Psychology Builds a Healthy World: Opportunities for Research and Practice
For individuals in the U.S. & U.S. territories
Psychology Builds a Healthy World covers the entire domain of psychological health from the family, to the workplace, to the community. Geared toward health psychologists and students, as well as those practitioners and researchers working with families, communities, and in the workplace, this book offers ideas and areas for expansion of research and practice.
This volume highlights the many ways in which psychologists can help build healthy families, healthy communities, and healthy workplaces. Distinguished contributors examine medical and behavioral health activities to prevent illness, injury, and trauma; identify key biopsychosocial factors in acute and chronic illness across the developmental life span; and discuss the health implications in work, family, and social relationships.
Foreword: Psychology in a Globalized World
Introduction: Psychology and Health—Taking the Initiative to Bring It Together
—Norine G. Johnson
I. Building Healthy Families
- "Real" Boys, "Real" Girls, "Real" Parents: Preventing Violence Through Family Connection
—William S. Pollack
- Psychologists Promote Biospsychosocial Health for Families
—Susan H. McDaniel, Suzanne Bennett Johnson, and Samuel F. Sears
- Family Health Through Injury and Violence Prevention at Home
—Michael C. Roberts, Ileana Arias, John R. Lutzker, Lenore E. A. Walker, and David A. Wolfe
- Gender, Stress, and Health
—Annette L. Stanton and Will Courtenay
II. Building Healthy Communities
- Healthy Sexuality for All: The Role of Psychology
- Psychological Approaches to Community Health: Community Health Psychology
—Victor De La Cancela, Judith L. Alpert, Tom Wolff, and Shoshana L. Dachs
- Using Psychology for Injury and Violence Prevention in the Community
—David A. Sleet, Rodney Hammond, Russell T. Jones, Nina Thomas, and Billy Whitt
III. Building Healthy Workplaces
- Working Together: Balancing Head and Heart
—James Campbell Quick, Joanne H. Gavin, Cary L. Cooper, and Jonathan D. Quick
- Four Dimensions of Healthy Work: Stress, Work–Family Relations, Violence Prevention, and Relationships at Work
—James Campbell Quick, Chaya Piotrkowski, Lynn Jenkins, and Yolanda Bruce Brooks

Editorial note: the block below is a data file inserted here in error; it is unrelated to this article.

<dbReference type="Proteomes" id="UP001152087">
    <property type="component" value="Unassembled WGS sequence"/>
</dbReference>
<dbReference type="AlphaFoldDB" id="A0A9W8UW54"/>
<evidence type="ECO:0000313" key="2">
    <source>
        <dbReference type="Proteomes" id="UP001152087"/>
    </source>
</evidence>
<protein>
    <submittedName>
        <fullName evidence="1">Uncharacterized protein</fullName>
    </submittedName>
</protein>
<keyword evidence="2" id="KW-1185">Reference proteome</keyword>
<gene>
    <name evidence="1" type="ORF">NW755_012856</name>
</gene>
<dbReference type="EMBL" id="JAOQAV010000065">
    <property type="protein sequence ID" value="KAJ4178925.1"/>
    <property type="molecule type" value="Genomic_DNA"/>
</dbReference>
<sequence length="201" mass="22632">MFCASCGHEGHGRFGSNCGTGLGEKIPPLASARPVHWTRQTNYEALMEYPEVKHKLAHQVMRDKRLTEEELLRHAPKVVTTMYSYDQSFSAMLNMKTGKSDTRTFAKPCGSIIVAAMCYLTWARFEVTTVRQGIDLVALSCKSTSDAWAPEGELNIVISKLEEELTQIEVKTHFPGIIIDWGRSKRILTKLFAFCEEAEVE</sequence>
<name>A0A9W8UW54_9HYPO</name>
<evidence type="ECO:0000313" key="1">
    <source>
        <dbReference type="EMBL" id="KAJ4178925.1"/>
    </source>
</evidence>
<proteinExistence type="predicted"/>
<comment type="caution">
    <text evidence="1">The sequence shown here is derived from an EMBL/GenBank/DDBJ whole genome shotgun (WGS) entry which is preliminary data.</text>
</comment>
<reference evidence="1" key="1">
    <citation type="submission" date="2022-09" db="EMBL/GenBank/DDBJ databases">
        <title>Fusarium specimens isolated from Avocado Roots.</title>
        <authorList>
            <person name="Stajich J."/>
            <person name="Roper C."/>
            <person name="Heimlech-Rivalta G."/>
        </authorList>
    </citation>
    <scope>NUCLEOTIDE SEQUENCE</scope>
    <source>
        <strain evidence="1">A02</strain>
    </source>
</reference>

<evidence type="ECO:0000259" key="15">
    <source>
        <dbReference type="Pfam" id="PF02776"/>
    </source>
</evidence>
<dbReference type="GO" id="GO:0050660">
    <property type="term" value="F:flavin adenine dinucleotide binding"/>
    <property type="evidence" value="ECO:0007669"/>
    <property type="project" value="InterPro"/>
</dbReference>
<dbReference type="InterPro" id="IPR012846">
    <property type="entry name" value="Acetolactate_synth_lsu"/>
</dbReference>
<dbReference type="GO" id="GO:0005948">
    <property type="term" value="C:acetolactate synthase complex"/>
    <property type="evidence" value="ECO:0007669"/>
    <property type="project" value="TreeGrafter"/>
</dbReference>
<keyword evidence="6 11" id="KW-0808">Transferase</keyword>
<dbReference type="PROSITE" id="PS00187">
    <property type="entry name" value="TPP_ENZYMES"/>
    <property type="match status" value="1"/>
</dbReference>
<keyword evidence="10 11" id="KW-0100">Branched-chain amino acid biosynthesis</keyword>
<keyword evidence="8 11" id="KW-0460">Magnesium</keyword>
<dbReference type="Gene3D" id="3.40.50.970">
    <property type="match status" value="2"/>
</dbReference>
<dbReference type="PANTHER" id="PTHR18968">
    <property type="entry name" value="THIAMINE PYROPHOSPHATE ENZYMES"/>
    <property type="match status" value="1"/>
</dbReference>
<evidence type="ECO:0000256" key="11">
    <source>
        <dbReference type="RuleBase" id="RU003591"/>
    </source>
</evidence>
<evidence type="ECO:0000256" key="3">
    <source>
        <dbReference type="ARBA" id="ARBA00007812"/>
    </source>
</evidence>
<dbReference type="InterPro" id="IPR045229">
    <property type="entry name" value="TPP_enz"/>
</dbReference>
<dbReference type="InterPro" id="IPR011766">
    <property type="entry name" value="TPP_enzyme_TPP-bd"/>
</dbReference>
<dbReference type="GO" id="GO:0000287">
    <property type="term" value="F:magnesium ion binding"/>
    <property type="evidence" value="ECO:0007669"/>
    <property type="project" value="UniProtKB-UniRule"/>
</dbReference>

- Ensuring Healthy Working Lives
—Dorothy W. Cantor, Thomas E. Boyce, and Rena L. Repetti
Future Directions for Psychology and Health
—Norine G. Johnson
About the Editors
Ronald H. Rozensky, PhD, ABPP, is Professor and Chair of the Department of Clinical and Health Psychology at the University of Florida. He is board certified in both clinical and clinical health psychology. Dr. Rozensky is the founding and present editor of the Journal of Clinical Psychology in Medical Settings and has published five textbooks and over 30 journal articles on the science and practice of psychology in health care settings.
Norine G. Johnson, PhD, is a Clinical Assistant Professor, Department of Neurology, Boston University Medical School and President of ABCS Psych Resources. She is Past President of the American Psychological Association®. Her 2001 presidential initiative, Psychology Builds a Healthy World, served as a foundation for this book. She is the 2002–2003 Psi Chi Distinguished Lecturer and the 2002–2003 Distinguished Nitze Professor. She was a delegate to the 2001 White House Summit on Early Childhood Development and Education and to the 2000 Surgeon General's Conference on Mental Health in Children.
Carol D. Goodheart, EdD, is a practicing psychologist, providing psychotherapy, education, consultation, and public speaking in Princeton, New Jersey. She is currently a Member, Board of Directors, American Psychological Association. She has authored and co-authored numerous books, including Living With Childhood Cancer: A Practical Guide to Help Families Cope and Treating People With Chronic Disease: A Psychological Guide.
W. Rodney Hammond, PhD, is Director of the Division of Violence Prevention, within the National Center for Injury Prevention and Control at the Centers for Disease Control and Prevention (CDC) in Atlanta, GA. He is a Fellow of the American Psychological Association and the Division of Health Psychology. His research and programmatic publications have focused on violence as a public health concern, especially youth violence.